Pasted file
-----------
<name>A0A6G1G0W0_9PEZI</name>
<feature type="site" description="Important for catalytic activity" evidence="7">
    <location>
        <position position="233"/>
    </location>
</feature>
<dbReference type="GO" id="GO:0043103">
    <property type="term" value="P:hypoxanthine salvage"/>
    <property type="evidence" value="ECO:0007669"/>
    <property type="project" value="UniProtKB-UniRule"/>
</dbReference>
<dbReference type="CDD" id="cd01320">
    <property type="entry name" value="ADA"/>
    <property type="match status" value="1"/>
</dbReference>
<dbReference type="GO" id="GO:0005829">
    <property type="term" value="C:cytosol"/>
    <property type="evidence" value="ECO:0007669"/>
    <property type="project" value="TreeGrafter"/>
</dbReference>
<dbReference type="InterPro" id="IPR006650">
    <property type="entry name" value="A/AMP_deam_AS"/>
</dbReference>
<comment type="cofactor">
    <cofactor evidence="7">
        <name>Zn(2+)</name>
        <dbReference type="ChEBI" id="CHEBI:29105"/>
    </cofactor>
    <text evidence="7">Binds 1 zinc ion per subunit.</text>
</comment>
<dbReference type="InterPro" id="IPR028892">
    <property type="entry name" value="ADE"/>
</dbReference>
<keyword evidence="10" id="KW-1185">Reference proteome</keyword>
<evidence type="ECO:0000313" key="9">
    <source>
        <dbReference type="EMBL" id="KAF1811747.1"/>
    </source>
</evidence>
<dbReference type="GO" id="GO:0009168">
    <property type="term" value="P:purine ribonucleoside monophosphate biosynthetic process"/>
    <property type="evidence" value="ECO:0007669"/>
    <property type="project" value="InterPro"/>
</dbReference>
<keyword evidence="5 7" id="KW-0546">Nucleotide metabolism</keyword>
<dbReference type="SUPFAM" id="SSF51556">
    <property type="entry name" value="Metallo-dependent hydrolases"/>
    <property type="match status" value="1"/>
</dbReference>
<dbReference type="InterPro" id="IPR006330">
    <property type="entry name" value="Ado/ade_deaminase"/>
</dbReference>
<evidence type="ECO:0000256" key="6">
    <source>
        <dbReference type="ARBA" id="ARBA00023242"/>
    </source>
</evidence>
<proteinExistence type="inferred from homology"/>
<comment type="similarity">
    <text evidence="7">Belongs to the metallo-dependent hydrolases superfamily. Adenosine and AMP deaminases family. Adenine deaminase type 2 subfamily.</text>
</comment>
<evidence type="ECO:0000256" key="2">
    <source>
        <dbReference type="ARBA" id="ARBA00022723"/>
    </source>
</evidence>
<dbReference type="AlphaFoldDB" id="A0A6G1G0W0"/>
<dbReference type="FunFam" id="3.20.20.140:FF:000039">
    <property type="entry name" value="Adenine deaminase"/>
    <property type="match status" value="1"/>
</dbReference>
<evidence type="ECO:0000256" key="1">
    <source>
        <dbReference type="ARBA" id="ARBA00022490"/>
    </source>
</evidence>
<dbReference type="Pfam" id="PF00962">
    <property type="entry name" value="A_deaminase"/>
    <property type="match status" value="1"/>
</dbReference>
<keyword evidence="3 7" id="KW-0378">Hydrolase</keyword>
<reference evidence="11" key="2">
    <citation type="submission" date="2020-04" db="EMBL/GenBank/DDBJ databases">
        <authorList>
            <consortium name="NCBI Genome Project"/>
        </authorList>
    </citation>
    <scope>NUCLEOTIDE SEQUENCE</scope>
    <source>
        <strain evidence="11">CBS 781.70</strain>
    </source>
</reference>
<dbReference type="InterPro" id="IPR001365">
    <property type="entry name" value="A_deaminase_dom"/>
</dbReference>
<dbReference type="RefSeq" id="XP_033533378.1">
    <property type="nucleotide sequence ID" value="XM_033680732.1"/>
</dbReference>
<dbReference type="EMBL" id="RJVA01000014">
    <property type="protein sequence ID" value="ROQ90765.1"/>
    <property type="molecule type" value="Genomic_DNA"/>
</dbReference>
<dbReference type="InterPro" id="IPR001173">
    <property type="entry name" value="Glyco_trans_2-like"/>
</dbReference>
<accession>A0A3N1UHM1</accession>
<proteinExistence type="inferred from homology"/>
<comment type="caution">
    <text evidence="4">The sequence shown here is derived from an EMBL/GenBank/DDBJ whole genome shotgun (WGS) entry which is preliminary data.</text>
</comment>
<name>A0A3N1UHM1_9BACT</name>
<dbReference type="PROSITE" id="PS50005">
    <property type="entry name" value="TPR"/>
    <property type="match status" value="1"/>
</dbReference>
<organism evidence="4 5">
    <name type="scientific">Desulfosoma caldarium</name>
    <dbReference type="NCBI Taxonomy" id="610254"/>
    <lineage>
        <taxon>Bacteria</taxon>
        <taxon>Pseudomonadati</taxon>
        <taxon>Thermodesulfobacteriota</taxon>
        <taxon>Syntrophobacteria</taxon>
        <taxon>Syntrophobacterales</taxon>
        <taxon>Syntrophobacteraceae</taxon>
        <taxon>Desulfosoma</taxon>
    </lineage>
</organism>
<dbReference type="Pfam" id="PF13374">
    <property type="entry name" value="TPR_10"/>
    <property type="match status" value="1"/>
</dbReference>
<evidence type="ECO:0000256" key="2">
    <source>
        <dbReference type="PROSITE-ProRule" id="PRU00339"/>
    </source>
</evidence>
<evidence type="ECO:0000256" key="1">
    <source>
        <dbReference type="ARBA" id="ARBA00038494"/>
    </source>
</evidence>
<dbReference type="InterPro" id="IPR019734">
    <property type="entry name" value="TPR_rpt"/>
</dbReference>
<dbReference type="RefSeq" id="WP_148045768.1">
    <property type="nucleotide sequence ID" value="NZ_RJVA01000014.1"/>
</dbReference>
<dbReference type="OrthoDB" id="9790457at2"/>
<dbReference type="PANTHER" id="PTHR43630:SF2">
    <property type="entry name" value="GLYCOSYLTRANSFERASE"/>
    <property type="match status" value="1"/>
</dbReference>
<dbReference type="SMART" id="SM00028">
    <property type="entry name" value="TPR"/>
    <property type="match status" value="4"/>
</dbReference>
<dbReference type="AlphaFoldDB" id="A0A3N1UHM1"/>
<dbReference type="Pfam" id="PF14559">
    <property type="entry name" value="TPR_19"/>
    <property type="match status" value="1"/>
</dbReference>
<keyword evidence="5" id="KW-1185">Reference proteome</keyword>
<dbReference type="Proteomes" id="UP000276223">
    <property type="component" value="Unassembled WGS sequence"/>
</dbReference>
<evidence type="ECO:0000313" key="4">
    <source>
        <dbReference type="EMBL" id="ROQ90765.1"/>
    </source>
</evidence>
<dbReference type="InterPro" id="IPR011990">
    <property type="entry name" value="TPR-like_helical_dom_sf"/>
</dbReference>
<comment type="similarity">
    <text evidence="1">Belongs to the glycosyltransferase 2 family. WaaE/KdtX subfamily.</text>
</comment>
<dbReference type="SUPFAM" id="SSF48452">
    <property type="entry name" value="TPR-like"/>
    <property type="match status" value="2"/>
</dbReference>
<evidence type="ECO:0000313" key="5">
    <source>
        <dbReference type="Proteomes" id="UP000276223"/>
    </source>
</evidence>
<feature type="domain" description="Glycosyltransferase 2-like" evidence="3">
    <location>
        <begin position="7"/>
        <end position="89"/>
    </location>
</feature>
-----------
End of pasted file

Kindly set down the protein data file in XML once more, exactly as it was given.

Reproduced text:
<name>A0A6G1G0W0_9PEZI</name>
<feature type="site" description="Important for catalytic activity" evidence="7">
    <location>
        <position position="233"/>
    </location>
</feature>
<dbReference type="GO" id="GO:0043103">
    <property type="term" value="P:hypoxanthine salvage"/>
    <property type="evidence" value="ECO:0007669"/>
    <property type="project" value="UniProtKB-UniRule"/>
</dbReference>
<dbReference type="CDD" id="cd01320">
    <property type="entry name" value="ADA"/>
    <property type="match status" value="1"/>
</dbReference>
<dbReference type="GO" id="GO:0005829">
    <property type="term" value="C:cytosol"/>
    <property type="evidence" value="ECO:0007669"/>
    <property type="project" value="TreeGrafter"/>
</dbReference>
<dbReference type="InterPro" id="IPR006650">
    <property type="entry name" value="A/AMP_deam_AS"/>
</dbReference>
<comment type="cofactor">
    <cofactor evidence="7">
        <name>Zn(2+)</name>
        <dbReference type="ChEBI" id="CHEBI:29105"/>
    </cofactor>
    <text evidence="7">Binds 1 zinc ion per subunit.</text>
</comment>
<dbReference type="InterPro" id="IPR028892">
    <property type="entry name" value="ADE"/>
</dbReference>
<keyword evidence="10" id="KW-1185">Reference proteome</keyword>
<evidence type="ECO:0000313" key="9">
    <source>
        <dbReference type="EMBL" id="KAF1811747.1"/>
    </source>
</evidence>
<dbReference type="GO" id="GO:0009168">
    <property type="term" value="P:purine ribonucleoside monophosphate biosynthetic process"/>
    <property type="evidence" value="ECO:0007669"/>
    <property type="project" value="InterPro"/>
</dbReference>
<keyword evidence="5 7" id="KW-0546">Nucleotide metabolism</keyword>
<dbReference type="SUPFAM" id="SSF51556">
    <property type="entry name" value="Metallo-dependent hydrolases"/>
    <property type="match status" value="1"/>
</dbReference>
<dbReference type="InterPro" id="IPR006330">
    <property type="entry name" value="Ado/ade_deaminase"/>
</dbReference>
<evidence type="ECO:0000256" key="6">
    <source>
        <dbReference type="ARBA" id="ARBA00023242"/>
    </source>
</evidence>
<proteinExistence type="inferred from homology"/>
<comment type="similarity">
    <text evidence="7">Belongs to the metallo-dependent hydrolases superfamily. Adenosine and AMP deaminases family. Adenine deaminase type 2 subfamily.</text>
</comment>
<evidence type="ECO:0000256" key="2">
    <source>
        <dbReference type="ARBA" id="ARBA00022723"/>
    </source>
</evidence>
<dbReference type="AlphaFoldDB" id="A0A6G1G0W0"/>
<dbReference type="FunFam" id="3.20.20.140:FF:000039">
    <property type="entry name" value="Adenine deaminase"/>
    <property type="match status" value="1"/>
</dbReference>
<evidence type="ECO:0000256" key="1">
    <source>
        <dbReference type="ARBA" id="ARBA00022490"/>
    </source>
</evidence>
<dbReference type="Pfam" id="PF00962">
    <property type="entry name" value="A_deaminase"/>
    <property type="match status" value="1"/>
</dbReference>
<keyword evidence="3 7" id="KW-0378">Hydrolase</keyword>
<reference evidence="11" key="2">
    <citation type="submission" date="2020-04" db="EMBL/GenBank/DDBJ databases">
        <authorList>
            <consortium name="NCBI Genome Project"/>
        </authorList>
    </citation>
    <scope>NUCLEOTIDE SEQUENCE</scope>
    <source>
        <strain evidence="11">CBS 781.70</strain>
    </source>
</reference>
<dbReference type="InterPro" id="IPR001365">
    <property type="entry name" value="A_deaminase_dom"/>
</dbReference>
<dbReference type="RefSeq" id="XP_033533378.1">
    <property type="nucleotide sequence ID" value="XM_033680732.1"/>
</dbReference>
<dbReference type="EMBL" id="RJVA01000014">
    <property type="protein sequence ID" value="ROQ90765.1"/>
    <property type="molecule type" value="Genomic_DNA"/>
</dbReference>
<dbReference type="InterPro" id="IPR001173">
    <property type="entry name" value="Glyco_trans_2-like"/>
</dbReference>
<accession>A0A3N1UHM1</accession>
<proteinExistence type="inferred from homology"/>
<comment type="caution">
    <text evidence="4">The sequence shown here is derived from an EMBL/GenBank/DDBJ whole genome shotgun (WGS) entry which is preliminary data.</text>
</comment>
<name>A0A3N1UHM1_9BACT</name>
<dbReference type="PROSITE" id="PS50005">
    <property type="entry name" value="TPR"/>
    <property type="match status" value="1"/>
</dbReference>
<organism evidence="4 5">
    <name type="scientific">Desulfosoma caldarium</name>
    <dbReference type="NCBI Taxonomy" id="610254"/>
    <lineage>
        <taxon>Bacteria</taxon>
        <taxon>Pseudomonadati</taxon>
        <taxon>Thermodesulfobacteriota</taxon>
        <taxon>Syntrophobacteria</taxon>
        <taxon>Syntrophobacterales</taxon>
        <taxon>Syntrophobacteraceae</taxon>
        <taxon>Desulfosoma</taxon>
    </lineage>
</organism>
<dbReference type="Pfam" id="PF13374">
    <property type="entry name" value="TPR_10"/>
    <property type="match status" value="1"/>
</dbReference>
<evidence type="ECO:0000256" key="2">
    <source>
        <dbReference type="PROSITE-ProRule" id="PRU00339"/>
    </source>
</evidence>
<evidence type="ECO:0000256" key="1">
    <source>
        <dbReference type="ARBA" id="ARBA00038494"/>
    </source>
</evidence>
<dbReference type="InterPro" id="IPR019734">
    <property type="entry name" value="TPR_rpt"/>
</dbReference>
<dbReference type="RefSeq" id="WP_148045768.1">
    <property type="nucleotide sequence ID" value="NZ_RJVA01000014.1"/>
</dbReference>
<dbReference type="OrthoDB" id="9790457at2"/>
<dbReference type="PANTHER" id="PTHR43630:SF2">
    <property type="entry name" value="GLYCOSYLTRANSFERASE"/>
    <property type="match status" value="1"/>
</dbReference>
<dbReference type="SMART" id="SM00028">
    <property type="entry name" value="TPR"/>
    <property type="match status" value="4"/>
</dbReference>
<dbReference type="AlphaFoldDB" id="A0A3N1UHM1"/>
<dbReference type="Pfam" id="PF14559">
    <property type="entry name" value="TPR_19"/>
    <property type="match status" value="1"/>
</dbReference>
<keyword evidence="5" id="KW-1185">Reference proteome</keyword>
<dbReference type="Proteomes" id="UP000276223">
    <property type="component" value="Unassembled WGS sequence"/>
</dbReference>
<evidence type="ECO:0000313" key="4">
    <source>
        <dbReference type="EMBL" id="ROQ90765.1"/>
    </source>
</evidence>
<dbReference type="InterPro" id="IPR011990">
    <property type="entry name" value="TPR-like_helical_dom_sf"/>
</dbReference>
<comment type="similarity">
    <text evidence="1">Belongs to the glycosyltransferase 2 family. WaaE/KdtX subfamily.</text>
</comment>
<dbReference type="SUPFAM" id="SSF48452">
    <property type="entry name" value="TPR-like"/>
    <property type="match status" value="2"/>
</dbReference>
<evidence type="ECO:0000313" key="5">
    <source>
        <dbReference type="Proteomes" id="UP000276223"/>
    </source>
</evidence>
<feature type="domain" description="Glycosyltransferase 2-like" evidence="3">
    <location>
        <begin position="7"/>
        <end position="89"/>
    </location>
</feature>